More than two years after Hurricane Katrina devastated New Orleans, the city is still recovering, and area residents are still trying to help.
Above and at right, ten students from Torah Academy of Bergen County volunteered in reconstruction efforts in New Orleans in October. UJA-NNJ is leading a trip to the city later this month.
Torah Academy of Bergen County took 10 of its students to the city in October as part of a community outreach program. And as it has done twice before, UJA Federation of Northern New Jersey is sending a group of volunteers later this month to lend a hand.
David Goodman, a Tulane University alumnus and a Berrie Fellow from Fair Lawn, said that while the city’s tourist center in the French Quarter is up and running again, outlying neighborhoods are still struggling to rebuild. Goodman and Larry Weiss, another Berrie Fellow, will lead a group of 33 volunteers south on Jan. ‘0 to ”.
Michael Weil, executive director of the Jewish Federation of Greater New Orleans, welcomed the help.
"It’s very meaningful," he told The Jewish Standard on Tuesday. "We are fortunate that we are blessed by this constant stream of volunteer groups."
The city’s Jewish population numbered 9,500 before Katrina and now hovers just above 7,000. Down by a third at one point, the Jewish community is now rebounding, thanks to the work of grassroots organizations, Weil said. In the past two years more than 500 Jews have moved into the city, which is visited on averaged by one volunteer group a week through the federation.
"The stream is continuous. It’s very moving," he said. "It’s tikkun olam."
Although volunteers are flocking to the city, Stuart Himmelfarb, director of UJA-NNJ’s Berrie Fellows Leadership Program, said that volunteers on the federation’s two previous trips to New Orleans have been "shocked by the amount of work still to be done."
This month’s federation group will tour the Jewish areas of the city; do yard work in the heavily damaged Lakeview section; help the group Just The Right Attitude distribute food to needy families; and repair homes with the group St. Bernard’s Parish.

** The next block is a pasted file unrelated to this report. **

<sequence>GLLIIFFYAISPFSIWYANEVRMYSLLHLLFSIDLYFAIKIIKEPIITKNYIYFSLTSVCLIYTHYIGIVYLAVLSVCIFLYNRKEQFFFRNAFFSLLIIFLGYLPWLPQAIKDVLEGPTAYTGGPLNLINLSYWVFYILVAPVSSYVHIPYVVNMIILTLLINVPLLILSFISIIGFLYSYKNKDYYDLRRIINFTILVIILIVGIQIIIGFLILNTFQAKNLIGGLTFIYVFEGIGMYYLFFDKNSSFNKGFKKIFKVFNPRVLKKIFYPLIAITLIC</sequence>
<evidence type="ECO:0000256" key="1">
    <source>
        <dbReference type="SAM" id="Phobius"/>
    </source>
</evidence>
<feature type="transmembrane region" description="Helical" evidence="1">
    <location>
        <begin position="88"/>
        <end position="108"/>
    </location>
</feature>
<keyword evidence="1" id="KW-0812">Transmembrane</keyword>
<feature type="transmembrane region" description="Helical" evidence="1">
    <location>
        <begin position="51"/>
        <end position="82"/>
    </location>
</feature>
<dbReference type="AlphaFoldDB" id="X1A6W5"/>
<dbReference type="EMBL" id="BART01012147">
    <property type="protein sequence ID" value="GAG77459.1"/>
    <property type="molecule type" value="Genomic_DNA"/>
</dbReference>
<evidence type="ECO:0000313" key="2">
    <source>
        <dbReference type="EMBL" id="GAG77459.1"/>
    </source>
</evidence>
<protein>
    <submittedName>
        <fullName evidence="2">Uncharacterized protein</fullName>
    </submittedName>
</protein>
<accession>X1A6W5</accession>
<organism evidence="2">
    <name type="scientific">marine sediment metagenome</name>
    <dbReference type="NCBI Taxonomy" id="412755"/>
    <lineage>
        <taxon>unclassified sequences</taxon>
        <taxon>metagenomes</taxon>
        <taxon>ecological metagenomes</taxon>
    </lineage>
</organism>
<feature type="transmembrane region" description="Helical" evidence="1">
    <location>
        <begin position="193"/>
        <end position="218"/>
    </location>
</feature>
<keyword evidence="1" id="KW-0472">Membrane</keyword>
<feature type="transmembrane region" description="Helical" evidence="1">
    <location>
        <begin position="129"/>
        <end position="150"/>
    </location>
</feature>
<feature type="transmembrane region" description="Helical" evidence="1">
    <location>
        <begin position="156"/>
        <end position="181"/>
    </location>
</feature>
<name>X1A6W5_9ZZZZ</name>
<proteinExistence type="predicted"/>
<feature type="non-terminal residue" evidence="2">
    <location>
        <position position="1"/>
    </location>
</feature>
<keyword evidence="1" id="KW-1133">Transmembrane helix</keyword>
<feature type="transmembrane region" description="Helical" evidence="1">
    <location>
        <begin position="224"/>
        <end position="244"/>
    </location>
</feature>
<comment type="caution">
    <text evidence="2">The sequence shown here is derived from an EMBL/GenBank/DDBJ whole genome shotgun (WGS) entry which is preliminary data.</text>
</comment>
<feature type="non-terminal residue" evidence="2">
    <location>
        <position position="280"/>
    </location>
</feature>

"If you drive up a street that hast least the lawns being cut, it’s a lot more presentable and upbeat than overgrown yards," Himmelfarb said of the work the group will do in Lakeview.
Similarly, the TABC students visited day school children, visited a Jewish nursing home, volunteered with Habitat for Humanity, and toured Beth Israel, an Orthodox synagogue. The shul’s building had been heavily damaged and congregants now meet in a Reform synagogue until they can rebuild.
"It was interesting for our boys to see Orthodox and Reform coexisting so beautifully and harmoniously," said Rabbi Joshua Kahn, TABC’s director of student activities, who led the trip.
The students were unsure what to expect heading in, Kahn said. Many thought they would see total devastation.
"When we saw the people of New Orleans and the horrors which they had faced, we realized that what they had lived through transcended anything which we could relate to," said 17-year-old senior Yitzy Feman of the trip.
Reconstruction efforts have been continuous, said Goodman. Even though the city has not yet completely recovered, he expected that the volunteer work would soon switch from physical repairs to more volunteer work in soup kitchens
"The needs are starting to change," he said. "This may be the last time we’re really focused on rebuilding and capital improvement. Social services, more of the food pantries, and more of the touching-people-type activities are going to be a little bit more important going forward."
United Jewish Communities, the umbrella group for the nation’s Jewish federations, has turned its focus to dealing with depression and mental illness stemming from post-hurricane stress in New Orleans residents.
"That’s really where the need is starting to flow to," Goodman said.
He expects UJA-NNJ to continue sending trips to Louisiana as long as interest remains. That this month’s trip is the largest yet demonstrates to him that the community is still attracted to helping the southern community.
But returning the city to what it used to be isn’t the goal, said New Orleans’ Weil. Beth Israel synagogue will design a new home appropriate for the ‘1st century, he said, and the rest of the city will continue to move forward.
"We won’t bounce back to where we were, but we are bouncing," he said.